How Do Rabbits Sleep?


The short answer is: together, and frequently. Rabbits are prey animals, and take a lot of comfort in the presence of other rabbits, so they will eat together, play together and sleep together. Even rabbits who are tucked up safely in their hutch would rather have a friend of the same species to snuggle up with, especially at night when predators are prowling. If you have a rabbit living on its own, it’s really crucial that you get another.


Rabbits have different sleep cycles than you or I. Whilst humans (if we are lucky) will sleep through the night, rabbits wake up periodically at night, and sleep for quite lengthy periods during the day. They are prey animals, and need to be constantly alert for danger, so in general they sleep much lighter and for shorter periods than we do.


Rabbits are crepuscular species, who frequently sleep during the day

Rabbits are generally crepuscular – this means that they are at their most active around dawn and dusk. If you’re trying to play with your rabbit during the day and keep finding it asleep, it may be easier to engage with them earlier on in the day, or during the evening.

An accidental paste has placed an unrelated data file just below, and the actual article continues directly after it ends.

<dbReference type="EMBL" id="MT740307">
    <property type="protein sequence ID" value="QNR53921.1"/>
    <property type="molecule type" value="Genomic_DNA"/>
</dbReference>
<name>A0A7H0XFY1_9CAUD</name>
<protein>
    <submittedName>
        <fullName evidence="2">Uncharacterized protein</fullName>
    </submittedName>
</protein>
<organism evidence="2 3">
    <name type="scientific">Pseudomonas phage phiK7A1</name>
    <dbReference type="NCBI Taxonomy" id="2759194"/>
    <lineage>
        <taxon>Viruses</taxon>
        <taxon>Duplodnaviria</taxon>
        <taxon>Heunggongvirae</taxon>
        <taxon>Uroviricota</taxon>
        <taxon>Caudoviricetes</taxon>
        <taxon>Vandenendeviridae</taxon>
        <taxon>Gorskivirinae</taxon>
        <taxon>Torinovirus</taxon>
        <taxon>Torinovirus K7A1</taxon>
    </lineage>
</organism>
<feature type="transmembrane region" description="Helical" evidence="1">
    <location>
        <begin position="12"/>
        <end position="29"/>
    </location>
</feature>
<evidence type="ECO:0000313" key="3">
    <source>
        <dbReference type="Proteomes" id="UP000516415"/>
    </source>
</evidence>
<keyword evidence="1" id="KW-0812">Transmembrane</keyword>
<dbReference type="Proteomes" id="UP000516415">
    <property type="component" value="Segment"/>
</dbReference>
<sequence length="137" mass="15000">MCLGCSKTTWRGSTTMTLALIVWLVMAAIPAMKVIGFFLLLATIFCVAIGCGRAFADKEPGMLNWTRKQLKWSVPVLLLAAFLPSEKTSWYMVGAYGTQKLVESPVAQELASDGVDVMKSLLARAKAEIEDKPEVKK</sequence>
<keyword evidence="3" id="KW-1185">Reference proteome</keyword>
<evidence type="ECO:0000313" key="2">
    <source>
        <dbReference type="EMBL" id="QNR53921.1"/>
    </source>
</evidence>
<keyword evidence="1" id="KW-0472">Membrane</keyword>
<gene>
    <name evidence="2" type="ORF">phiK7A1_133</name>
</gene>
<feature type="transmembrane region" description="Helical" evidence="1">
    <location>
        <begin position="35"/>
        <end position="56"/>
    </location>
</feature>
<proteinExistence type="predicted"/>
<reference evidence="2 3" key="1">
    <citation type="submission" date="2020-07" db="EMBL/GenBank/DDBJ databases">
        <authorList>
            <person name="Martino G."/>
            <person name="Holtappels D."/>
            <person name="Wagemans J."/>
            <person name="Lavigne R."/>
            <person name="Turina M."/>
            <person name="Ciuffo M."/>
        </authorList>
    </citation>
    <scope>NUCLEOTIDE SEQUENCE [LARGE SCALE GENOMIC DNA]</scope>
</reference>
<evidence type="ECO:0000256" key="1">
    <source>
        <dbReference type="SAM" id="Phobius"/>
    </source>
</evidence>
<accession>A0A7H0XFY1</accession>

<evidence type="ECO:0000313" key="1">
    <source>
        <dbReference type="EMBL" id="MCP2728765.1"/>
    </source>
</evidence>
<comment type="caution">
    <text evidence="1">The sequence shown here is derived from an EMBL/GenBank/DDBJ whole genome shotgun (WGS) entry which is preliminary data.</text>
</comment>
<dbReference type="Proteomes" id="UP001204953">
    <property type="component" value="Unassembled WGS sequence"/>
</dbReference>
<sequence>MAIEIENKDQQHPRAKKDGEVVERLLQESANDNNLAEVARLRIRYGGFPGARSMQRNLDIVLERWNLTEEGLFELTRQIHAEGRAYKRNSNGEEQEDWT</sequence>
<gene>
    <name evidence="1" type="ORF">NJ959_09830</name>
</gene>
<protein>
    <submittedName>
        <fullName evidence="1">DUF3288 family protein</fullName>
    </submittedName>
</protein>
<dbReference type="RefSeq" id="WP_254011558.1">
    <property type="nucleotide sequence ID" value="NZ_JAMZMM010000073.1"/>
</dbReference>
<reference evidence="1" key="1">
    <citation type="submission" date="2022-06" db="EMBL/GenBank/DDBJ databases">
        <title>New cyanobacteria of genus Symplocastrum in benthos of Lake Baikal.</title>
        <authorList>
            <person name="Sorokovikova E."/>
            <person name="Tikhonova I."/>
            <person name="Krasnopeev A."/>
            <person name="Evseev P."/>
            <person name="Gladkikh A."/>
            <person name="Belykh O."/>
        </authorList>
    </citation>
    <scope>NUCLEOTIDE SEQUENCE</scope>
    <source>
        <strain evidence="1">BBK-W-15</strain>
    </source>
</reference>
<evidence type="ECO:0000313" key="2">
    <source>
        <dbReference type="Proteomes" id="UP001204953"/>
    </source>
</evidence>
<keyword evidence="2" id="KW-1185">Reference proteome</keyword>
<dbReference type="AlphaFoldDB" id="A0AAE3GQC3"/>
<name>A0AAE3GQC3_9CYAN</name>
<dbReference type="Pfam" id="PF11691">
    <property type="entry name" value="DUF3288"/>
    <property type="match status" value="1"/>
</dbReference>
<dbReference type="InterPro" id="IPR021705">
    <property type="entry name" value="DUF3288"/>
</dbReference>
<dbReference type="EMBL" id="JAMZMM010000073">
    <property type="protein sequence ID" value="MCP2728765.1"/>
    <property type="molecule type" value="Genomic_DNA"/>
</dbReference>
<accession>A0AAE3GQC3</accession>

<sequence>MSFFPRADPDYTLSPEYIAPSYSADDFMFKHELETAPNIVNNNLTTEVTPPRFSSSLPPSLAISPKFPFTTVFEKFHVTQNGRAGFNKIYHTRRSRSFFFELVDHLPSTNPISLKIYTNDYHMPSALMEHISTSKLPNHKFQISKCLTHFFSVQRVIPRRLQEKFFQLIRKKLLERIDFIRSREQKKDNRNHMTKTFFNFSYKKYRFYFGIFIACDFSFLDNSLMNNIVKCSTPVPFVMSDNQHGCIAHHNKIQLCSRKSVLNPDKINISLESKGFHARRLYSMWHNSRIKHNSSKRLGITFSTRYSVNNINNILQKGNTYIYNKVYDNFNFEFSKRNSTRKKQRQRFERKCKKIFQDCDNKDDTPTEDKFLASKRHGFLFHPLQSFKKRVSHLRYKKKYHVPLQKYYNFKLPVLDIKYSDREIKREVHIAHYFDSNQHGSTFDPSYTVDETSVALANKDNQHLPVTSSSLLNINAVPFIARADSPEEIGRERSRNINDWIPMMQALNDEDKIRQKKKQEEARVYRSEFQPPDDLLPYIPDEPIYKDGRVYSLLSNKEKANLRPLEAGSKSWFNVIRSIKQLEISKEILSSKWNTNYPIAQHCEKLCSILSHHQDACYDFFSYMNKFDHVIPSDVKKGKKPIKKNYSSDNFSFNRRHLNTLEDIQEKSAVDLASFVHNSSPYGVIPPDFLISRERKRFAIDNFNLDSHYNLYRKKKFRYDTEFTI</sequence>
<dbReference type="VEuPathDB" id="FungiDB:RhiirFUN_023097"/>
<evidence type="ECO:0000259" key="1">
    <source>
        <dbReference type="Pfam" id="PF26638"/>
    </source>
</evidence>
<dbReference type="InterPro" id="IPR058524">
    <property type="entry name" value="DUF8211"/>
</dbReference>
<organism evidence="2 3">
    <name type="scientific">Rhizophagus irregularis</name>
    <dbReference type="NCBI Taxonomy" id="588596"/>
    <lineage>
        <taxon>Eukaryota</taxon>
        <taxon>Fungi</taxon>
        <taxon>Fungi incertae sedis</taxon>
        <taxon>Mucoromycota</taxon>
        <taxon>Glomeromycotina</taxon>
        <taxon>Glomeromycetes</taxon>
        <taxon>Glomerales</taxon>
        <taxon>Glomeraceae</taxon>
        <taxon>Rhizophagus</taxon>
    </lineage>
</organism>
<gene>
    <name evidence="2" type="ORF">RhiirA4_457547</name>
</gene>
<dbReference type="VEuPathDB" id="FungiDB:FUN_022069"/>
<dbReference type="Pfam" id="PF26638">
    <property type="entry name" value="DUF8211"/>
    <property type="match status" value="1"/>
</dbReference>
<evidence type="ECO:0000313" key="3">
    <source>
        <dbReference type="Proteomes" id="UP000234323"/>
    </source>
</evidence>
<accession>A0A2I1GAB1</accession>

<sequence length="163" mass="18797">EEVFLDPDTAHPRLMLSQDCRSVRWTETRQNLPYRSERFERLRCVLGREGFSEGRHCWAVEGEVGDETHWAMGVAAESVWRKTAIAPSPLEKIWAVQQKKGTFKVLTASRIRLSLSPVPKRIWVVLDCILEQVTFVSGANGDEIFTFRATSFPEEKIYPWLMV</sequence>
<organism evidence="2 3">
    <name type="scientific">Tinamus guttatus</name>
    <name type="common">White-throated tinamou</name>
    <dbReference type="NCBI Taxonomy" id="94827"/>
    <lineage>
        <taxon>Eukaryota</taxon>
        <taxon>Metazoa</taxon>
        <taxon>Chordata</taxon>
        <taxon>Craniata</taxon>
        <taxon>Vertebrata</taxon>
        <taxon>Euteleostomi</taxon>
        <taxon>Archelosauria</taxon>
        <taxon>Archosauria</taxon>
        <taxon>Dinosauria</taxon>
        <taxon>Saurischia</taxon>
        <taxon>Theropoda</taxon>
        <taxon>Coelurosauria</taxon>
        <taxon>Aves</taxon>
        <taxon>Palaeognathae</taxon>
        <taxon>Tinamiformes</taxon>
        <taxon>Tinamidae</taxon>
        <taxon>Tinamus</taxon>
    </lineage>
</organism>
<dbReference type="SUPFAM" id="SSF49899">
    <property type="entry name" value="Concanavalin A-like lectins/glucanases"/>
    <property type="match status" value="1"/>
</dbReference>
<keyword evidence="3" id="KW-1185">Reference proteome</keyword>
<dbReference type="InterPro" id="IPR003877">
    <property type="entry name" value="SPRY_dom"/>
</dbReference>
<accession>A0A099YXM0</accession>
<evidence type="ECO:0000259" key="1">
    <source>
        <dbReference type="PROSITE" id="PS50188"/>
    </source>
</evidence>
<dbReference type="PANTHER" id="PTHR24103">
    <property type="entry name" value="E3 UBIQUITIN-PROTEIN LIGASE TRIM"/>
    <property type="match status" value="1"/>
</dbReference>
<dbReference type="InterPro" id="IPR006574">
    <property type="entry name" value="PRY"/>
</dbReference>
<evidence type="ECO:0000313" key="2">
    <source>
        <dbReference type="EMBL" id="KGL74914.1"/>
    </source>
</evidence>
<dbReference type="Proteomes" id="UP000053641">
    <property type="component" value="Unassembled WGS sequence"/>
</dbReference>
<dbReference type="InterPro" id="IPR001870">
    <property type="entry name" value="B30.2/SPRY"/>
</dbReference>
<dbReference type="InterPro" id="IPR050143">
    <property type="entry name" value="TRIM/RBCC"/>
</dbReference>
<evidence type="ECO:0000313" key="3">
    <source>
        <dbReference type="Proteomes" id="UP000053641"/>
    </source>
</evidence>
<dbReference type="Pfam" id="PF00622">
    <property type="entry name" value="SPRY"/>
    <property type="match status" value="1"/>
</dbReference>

Rabbits have some very cute sleeping positions. If they live in cold climates, rabbits often sleep curled up in a little furry ball. This limits how much of their bodies are exposed to the nippy air – usually their paws will be nestled close to their stomachs. If they live in hot areas, they are less likely to need these heat-conserving positions. If it’s a toasty night, they will generally sleep a little ways apart, and splay themselves out a little to maximise the airflow around them, and to stop one section of their bodies from heating up another.

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